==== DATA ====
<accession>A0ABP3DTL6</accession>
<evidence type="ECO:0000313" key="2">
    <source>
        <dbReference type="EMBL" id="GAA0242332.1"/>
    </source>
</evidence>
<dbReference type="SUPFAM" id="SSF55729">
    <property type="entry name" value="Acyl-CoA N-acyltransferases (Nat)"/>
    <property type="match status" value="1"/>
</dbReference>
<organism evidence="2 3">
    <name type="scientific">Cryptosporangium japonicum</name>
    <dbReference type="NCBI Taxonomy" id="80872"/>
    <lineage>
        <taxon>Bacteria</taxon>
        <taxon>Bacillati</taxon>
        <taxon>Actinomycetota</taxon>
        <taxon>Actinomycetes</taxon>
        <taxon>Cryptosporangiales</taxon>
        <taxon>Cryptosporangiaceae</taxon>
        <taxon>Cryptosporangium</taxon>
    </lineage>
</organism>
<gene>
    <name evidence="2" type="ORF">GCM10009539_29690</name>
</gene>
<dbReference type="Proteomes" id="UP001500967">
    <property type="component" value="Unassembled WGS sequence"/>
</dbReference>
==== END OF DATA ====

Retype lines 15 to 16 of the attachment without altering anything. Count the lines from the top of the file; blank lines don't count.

        <taxon>Bacteria</taxon>
        <taxon>Bacillati</taxon>